Why Religious Freedom is Bad

A provocative statement, no? Stanley Hauerwas is no stranger to provocative statements, and this is one he makes in After Christendon: How the Church is to Behave if Freedom, Justice and a Christian Nation are Bad Ideas. Not that Hauerwas claims to be a proponent of either formal establishment or of inquisition. Rather, he says that “religious freedom” in the American context gave the church no alternative but to become the chaplain to the state. Hauerwas’ concern is not with the state or with society, but rather with the church:

Because Christians have been so concerned with supporting social and legal institutions that sustain freedom of religion, we have failed to notice that we are no longer a people who make it interesting for a society to acknowledge our freedom. Put differently, in such a context, believer and nonbeliever alike soon being to think that what matters is not whether our convictions are true but whether they are functional. We thus fail to remember that the question is not whether the church has the freedom to preach the gospel in America, but whether the church in America preaches the gospel as truth. The question is not whether we have freedom of religion and a corresponding limited state in America, but whether we have a church that has a people capable of saying no to the state. No state, particularly the democratic state, is kept limited by constitutions, but rather states are limited by a people with the imagination and courage to challenge the inveterate temptation of the state to ask us to compromise our loyalty to God. (p. 70-71)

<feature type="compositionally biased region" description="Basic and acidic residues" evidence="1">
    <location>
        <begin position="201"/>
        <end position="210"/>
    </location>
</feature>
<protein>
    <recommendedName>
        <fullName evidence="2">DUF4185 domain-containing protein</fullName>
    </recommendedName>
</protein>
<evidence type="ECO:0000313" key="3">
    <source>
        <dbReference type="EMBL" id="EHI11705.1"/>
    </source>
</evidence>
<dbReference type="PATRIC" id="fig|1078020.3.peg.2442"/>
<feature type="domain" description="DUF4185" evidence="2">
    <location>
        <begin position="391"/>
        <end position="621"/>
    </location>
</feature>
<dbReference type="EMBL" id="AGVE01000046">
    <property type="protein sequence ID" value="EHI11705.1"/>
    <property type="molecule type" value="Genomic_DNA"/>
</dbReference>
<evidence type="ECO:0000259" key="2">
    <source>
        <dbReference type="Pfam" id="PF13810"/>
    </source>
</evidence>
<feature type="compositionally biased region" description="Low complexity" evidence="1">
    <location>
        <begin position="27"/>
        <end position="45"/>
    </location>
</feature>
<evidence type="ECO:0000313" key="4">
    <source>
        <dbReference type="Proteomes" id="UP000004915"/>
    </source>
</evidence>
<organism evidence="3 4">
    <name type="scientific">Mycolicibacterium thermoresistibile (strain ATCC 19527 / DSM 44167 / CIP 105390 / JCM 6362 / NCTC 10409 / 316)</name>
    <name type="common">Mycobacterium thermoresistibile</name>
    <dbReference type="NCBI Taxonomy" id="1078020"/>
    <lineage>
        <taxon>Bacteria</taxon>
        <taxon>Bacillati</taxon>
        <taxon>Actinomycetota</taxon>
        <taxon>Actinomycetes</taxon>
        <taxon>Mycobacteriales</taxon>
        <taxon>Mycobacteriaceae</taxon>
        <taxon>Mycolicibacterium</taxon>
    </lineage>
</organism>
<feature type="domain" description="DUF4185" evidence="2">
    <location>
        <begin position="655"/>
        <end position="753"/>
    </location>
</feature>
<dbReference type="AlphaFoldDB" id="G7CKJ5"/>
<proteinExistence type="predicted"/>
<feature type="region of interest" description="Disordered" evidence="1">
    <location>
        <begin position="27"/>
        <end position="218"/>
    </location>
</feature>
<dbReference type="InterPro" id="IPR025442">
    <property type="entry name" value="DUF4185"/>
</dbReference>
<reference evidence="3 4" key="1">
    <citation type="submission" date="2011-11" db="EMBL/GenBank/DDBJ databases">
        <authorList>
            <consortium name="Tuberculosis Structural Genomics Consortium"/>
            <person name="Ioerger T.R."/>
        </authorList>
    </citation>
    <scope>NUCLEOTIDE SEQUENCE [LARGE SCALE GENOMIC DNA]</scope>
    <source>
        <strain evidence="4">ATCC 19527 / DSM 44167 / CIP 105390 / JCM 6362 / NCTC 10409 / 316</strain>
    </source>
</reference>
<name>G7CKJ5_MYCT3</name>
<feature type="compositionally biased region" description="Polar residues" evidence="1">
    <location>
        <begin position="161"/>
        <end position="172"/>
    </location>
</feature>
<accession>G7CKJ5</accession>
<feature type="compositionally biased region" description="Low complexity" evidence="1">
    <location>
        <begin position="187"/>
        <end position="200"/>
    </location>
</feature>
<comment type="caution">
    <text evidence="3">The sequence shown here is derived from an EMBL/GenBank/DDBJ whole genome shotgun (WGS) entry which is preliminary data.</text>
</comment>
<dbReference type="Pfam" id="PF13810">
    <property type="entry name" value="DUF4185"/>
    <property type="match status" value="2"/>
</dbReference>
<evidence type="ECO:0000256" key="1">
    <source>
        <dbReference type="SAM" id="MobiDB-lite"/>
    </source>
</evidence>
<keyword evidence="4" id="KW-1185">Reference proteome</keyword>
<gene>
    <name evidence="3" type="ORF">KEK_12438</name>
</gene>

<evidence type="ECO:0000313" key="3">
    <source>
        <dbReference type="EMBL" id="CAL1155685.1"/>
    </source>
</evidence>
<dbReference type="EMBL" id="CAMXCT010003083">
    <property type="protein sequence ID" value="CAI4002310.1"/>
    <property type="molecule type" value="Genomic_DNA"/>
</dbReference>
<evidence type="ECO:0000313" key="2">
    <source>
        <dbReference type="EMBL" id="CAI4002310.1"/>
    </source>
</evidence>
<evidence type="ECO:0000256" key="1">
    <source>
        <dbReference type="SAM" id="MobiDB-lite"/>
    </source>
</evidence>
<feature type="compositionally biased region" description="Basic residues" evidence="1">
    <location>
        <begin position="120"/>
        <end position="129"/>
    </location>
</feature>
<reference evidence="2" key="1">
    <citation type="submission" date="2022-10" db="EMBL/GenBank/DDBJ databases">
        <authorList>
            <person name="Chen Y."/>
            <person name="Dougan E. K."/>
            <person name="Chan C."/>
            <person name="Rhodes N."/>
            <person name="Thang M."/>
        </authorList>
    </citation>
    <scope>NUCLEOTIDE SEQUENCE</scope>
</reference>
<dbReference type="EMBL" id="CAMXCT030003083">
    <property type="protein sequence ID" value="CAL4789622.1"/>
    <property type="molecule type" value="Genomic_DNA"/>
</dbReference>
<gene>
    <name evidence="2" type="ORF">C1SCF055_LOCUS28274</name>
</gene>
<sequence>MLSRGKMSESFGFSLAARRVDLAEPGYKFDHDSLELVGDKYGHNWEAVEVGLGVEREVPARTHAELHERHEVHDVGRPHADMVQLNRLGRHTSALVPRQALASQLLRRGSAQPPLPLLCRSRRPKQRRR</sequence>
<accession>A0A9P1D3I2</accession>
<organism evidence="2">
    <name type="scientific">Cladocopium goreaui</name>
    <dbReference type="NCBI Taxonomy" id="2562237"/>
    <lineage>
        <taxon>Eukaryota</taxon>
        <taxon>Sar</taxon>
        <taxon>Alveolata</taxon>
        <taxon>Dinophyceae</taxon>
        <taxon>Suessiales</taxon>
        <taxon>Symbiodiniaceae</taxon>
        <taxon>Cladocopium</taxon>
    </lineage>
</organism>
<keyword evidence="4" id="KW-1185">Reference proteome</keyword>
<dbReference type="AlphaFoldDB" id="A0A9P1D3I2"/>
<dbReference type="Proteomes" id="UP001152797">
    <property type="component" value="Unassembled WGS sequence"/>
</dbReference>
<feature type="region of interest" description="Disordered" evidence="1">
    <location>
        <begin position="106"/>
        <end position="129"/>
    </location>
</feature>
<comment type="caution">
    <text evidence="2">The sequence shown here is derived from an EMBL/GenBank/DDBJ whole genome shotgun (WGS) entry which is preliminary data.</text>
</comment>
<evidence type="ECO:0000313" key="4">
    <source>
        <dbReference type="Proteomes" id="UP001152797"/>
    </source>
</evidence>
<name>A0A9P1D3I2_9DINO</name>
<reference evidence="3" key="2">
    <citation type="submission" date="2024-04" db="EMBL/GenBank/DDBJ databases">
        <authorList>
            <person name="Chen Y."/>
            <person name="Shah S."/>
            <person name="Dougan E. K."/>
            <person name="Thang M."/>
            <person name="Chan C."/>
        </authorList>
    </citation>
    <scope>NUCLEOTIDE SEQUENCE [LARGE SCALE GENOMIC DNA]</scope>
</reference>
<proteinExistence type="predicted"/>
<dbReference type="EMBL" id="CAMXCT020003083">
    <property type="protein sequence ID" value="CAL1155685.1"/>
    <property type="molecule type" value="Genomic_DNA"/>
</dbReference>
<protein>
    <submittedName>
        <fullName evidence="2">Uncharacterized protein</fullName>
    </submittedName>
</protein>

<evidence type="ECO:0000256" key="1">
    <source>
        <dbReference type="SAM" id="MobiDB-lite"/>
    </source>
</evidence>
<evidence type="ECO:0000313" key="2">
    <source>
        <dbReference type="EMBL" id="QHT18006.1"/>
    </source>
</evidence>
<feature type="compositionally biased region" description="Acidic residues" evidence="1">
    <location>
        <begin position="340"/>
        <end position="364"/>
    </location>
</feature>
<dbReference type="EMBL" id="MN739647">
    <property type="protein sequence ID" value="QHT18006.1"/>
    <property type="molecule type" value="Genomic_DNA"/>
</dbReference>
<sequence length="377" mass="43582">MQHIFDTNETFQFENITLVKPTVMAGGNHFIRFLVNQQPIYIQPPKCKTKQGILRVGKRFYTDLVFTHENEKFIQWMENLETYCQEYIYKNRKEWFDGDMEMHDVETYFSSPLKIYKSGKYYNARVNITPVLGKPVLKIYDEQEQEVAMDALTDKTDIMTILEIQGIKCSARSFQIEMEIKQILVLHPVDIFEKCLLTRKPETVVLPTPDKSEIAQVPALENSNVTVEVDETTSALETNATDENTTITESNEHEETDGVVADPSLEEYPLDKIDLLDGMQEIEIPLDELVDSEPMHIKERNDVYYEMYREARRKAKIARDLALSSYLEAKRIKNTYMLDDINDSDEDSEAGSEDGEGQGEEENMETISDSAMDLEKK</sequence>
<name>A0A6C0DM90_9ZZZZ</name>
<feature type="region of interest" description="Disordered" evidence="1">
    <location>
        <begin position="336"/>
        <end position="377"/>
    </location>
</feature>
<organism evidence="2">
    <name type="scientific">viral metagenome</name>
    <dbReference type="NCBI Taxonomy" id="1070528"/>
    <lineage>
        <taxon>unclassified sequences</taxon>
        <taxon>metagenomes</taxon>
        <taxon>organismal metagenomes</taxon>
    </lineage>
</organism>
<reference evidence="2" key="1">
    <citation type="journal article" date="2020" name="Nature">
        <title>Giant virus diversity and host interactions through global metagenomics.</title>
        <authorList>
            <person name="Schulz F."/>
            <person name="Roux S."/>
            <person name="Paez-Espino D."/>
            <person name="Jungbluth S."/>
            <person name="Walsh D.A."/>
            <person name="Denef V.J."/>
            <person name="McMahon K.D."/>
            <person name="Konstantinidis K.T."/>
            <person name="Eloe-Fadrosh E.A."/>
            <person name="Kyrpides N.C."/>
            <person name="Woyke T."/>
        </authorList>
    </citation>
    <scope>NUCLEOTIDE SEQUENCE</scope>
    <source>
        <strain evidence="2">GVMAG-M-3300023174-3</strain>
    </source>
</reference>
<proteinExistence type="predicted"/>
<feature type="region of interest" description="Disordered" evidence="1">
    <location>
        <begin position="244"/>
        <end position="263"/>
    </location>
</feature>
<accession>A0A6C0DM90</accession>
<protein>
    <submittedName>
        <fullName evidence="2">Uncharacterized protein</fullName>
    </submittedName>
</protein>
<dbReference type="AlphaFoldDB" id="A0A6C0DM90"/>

I agree with Hauerwas. Not because I wish to compel religious belief or church membership (indeed, I have written in the past at this blog that the nation-state is the inheritor of Christendom and the citizen is to the state what Christian was to the Constantinian church), but because the church in the Enlightenment, whether “liberal” (politically or theologically) or conservative (natch), has inherited all of the Enlightenment’s assumptions and presuppositions about what society is, the role of the Church and of the Christian in “society,” and the moral legitimacy of the state. A church that accepts the moral legitimacy of the state cannot effectively question the state’s actions because it eventually wants what is best for the state and for society, as opposed to wanting to be a faithful witness to the Gospel. It wishes to have influence and be effective rather than speak truth.

The Enlightenment church still seeks to be part of the Constantinian deal of “Christian” power.

Hauerwas also points our something else, something I think is actually significant in much of the rhetoric (especially conservative and neoconservative rhetoric) used in the “War on Terror” (sic):